E'en though the Loved One be from thee as far as East from West,

Poems by Gazali

From An Elegy On Iskender Chelebi
High honored once was the noble Iskender;
O heart, from his destiny warning obtain.
Ah! do thou see what at length hath befall'n him!
What all this glory and panoply gain!
Drinking the poison of doom, ne'er a remnant
Of sweetness's taste in his mouth did remain.
Retrograde, sank down his star, erst ascendant,
From perfect conjunction, alas, did it wane.
Dust on the face of his honor aye stainless
Strewn hath the blast of betrayal profane.
The Lofty Decree for his high exaltation
Did Equity's Court, all unlooked for, ordain;
Forthwith to the Regions of Eden they bore him,
They raised him from earth's abject baseness and stain.
Circling and soaring, he went on his journey,
From the land of his exile to Home back again.
Neck-bounden he stood as a slave at the palace,
Freed is he now from affliction's hard chain.
Joyous he flew on his journey to Heaven,
Rescued forever from earth gross and vain.
In life or in death from him never, ay, never
Was honor most lofty, most glorious, ta'en!—Gazali

Come is the autumn of my life, alas, it thus should pass away!
I have not reached the dawn of joy, to sorrow's night there is no day.
Time after time the image of her cheek falls on my tear-filled eye;
Ah! no pretension to esteem can shadows in the water lay!
Oh! whither will these winds of Fate impel the frail bark of the heart?
Nor bound nor shore confining girds Time's dreary ocean of dismay! —Gazali

Poems by Fuzuli

From Leyli And Mejnun
Yield not the soul to pang of Love, for Love's the soul's fierce glow;
That Love's the torment of the soul doth all the wide world know.
Seek not for gain from fancy wild of pang of Love at all;
For all that comes from fancy wild of Love's pang is grief's throe.
Each curving eyebrow is a blood-stained saber thee to slay;
Each dusky curl, a deadly venomed snake to work thee woe.
Lovely, indeed, the forms of moon-like maidens are to see—
Lovely to see, but ah! the end doth bitter anguish show.
From this I know full well that torment dire in love abides,
That all who lovers are, engrossed with sighs, rove to and fro.
Call not to mind the pupils of the black-eyed damsels bright,
With thought, "I'm man"; be not deceived, 'tis blood they drink, I trow.
E'en if Fuzuli should declare, "In fair ones there is troth,"
Be not deceived— "A poet's words are falsehoods all men know." —Fuzuli

Mejnun Addresses Nevfil
Quoth Mejnun: "O sole friend of true plight!
With counsel many have tried me to guide right;
Many with wisdom gifted have advice shown,
But yet this fiend hath been by no one o'erthrown;
Much gold has on the earth been strewn round,
But yet this Stone of Alchemist by none's found.
Collyrium I know that doth increase light,
What use though is it if the eye doth lack sight?
I know that greatest kindliness in thee lies,
What use, though, when my fate doth ever dark rise?
Upon my gloomy fortune I no faith lay,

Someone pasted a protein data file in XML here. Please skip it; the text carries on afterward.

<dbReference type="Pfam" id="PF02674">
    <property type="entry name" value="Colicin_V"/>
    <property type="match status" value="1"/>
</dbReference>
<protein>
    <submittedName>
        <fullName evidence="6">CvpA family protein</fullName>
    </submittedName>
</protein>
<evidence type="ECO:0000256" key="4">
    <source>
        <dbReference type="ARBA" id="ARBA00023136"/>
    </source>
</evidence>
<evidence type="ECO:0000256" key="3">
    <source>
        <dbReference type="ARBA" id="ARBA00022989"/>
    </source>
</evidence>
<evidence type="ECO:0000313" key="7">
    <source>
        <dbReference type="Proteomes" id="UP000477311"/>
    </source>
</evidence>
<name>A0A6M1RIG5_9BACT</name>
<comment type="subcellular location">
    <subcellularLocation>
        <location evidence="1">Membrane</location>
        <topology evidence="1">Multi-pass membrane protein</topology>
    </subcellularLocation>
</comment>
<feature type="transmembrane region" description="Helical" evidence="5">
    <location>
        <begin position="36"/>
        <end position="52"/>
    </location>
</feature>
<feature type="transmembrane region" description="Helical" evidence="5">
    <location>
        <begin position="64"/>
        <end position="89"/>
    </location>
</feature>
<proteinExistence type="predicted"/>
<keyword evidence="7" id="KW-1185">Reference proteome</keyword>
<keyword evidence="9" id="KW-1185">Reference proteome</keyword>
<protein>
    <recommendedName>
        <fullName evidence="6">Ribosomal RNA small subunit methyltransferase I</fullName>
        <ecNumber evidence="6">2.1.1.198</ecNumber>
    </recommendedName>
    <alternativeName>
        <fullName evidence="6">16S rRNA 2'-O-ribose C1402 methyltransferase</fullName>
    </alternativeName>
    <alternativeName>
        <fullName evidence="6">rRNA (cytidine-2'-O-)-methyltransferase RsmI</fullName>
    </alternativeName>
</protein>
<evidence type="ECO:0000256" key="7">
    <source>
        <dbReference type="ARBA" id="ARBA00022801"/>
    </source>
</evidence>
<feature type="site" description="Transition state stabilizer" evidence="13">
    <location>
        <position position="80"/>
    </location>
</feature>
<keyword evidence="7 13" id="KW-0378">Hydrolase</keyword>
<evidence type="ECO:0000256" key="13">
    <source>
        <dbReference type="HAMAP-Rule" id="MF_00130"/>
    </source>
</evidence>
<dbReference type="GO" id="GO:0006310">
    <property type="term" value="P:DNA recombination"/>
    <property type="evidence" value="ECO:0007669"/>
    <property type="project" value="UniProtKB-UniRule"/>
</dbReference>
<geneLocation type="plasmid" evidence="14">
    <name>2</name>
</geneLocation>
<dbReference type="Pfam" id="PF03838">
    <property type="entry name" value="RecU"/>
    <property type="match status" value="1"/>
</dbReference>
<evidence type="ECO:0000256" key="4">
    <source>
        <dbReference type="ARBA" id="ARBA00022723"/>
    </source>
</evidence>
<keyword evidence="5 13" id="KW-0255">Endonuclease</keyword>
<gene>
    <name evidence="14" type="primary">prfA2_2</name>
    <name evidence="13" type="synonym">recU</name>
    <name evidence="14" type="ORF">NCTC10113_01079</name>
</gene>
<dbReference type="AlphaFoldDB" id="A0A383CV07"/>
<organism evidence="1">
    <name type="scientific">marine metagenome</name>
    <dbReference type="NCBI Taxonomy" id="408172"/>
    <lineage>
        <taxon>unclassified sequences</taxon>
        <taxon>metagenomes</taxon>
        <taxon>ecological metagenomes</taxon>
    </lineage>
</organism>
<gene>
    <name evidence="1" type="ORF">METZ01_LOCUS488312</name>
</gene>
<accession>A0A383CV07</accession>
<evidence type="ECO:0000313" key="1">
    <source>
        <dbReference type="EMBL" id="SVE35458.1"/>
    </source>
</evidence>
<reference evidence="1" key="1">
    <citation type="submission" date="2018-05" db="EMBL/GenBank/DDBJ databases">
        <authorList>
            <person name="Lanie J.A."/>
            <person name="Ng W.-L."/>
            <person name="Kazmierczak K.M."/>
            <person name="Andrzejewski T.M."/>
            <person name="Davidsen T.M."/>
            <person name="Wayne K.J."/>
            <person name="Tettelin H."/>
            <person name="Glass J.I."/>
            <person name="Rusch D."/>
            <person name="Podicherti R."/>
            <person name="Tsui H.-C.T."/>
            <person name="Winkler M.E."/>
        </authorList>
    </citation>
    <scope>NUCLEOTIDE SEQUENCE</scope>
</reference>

Impossible my hope appeareth alway.
Ah! though in this thou shouldest ever hard toil,
The end at length will surely all thy plans foil.
No kindliness to me my closest friends show;
Who is a friend to him whom he doth deem foe?
I know my fortune evil is and woe-fraught;
The search for solace is to me, save pain, naught.
There is a gazel that doth well my lot show,
Which constant I repeat where'er my steps go." —Fuzuli

Gazels by Fuzuli

O breeze, thou'rt kind, of balm to those whom pangs affright, thou news hast brought,
To wounded frame of life, to life of life's delight thou news hast brought.
Thou'st seen the mourning nightingale's despair in sorrow's autumn drear,
Like springtide days, of smiling roseleaf fresh and bright, thou news hast brought.
If I should say thy words are heaven-inspired, in truth, blaspheme I not;
Of Faith, whilst unbelief doth earth hold fast and tight, thou news hast brought.
They say the loved one comes to soothe the hearts of all her lovers true;
If that the case, to yon fair maid of lovers' plight thou news hast brought.
Of rebel demon thou hast cut the hope Suleiman's throne to gain;
That in the sea secure doth lie his Ring of might, thou news hast brought.
Fuzuli, through the parting night, alas, how dark my fortune grew!
Like zephyr of the dawn, of shining sun's fair light thou news hast brought. —Fuzuli

O thou Perfect Being, Source whence wisdom's mysteries arise;
Things, the issue of thine essence, show wherein thy nature lies.
Manifester of all wisdom, thou art he whose pen of might
Hath with rays of stars illumined yonder gleaming page, the skies.
That a happy star, indeed, the essence clear of whose bright self
Truly knoweth how the blessings from thy word that flow to prize.
But a jewel flawed am faulty I: alas, forever stands
Blank the page of my heart's journal from thought of thy writing wise.
In the journal of my actions Evil's lines are black indeed;
When I think of Day of Gathering's terrors, blood flows from my eyes.
Gathering of my tears will form a torrent on the Reckoning Day,
If the pearls, my tears, rejecting, he but view them to despise:
Pearls my tears are, O Fuzuli, from the ocean deep of love;
But they're pearls these, oh! most surely, that the Love of Allah buys! —Fuzuli

Is't strange if beauties' hearts turn blood through envy of thy cheek most fair?
For that which stone to ruby turns is but the radiant sunlight's glare.
Or strange is't if thine eyelash conquer all the stony-hearted ones?
For meet an ebon shaft like that a barb of adamant should bear!
Thy cheek's sun-love hath on the hard, hard hearts of fairy beauties fall'n,
And many a steely-eyed one hath received thy bright reflection fair.
The casket, thy sweet mouth, doth hold spellbound the huri-faced ones all;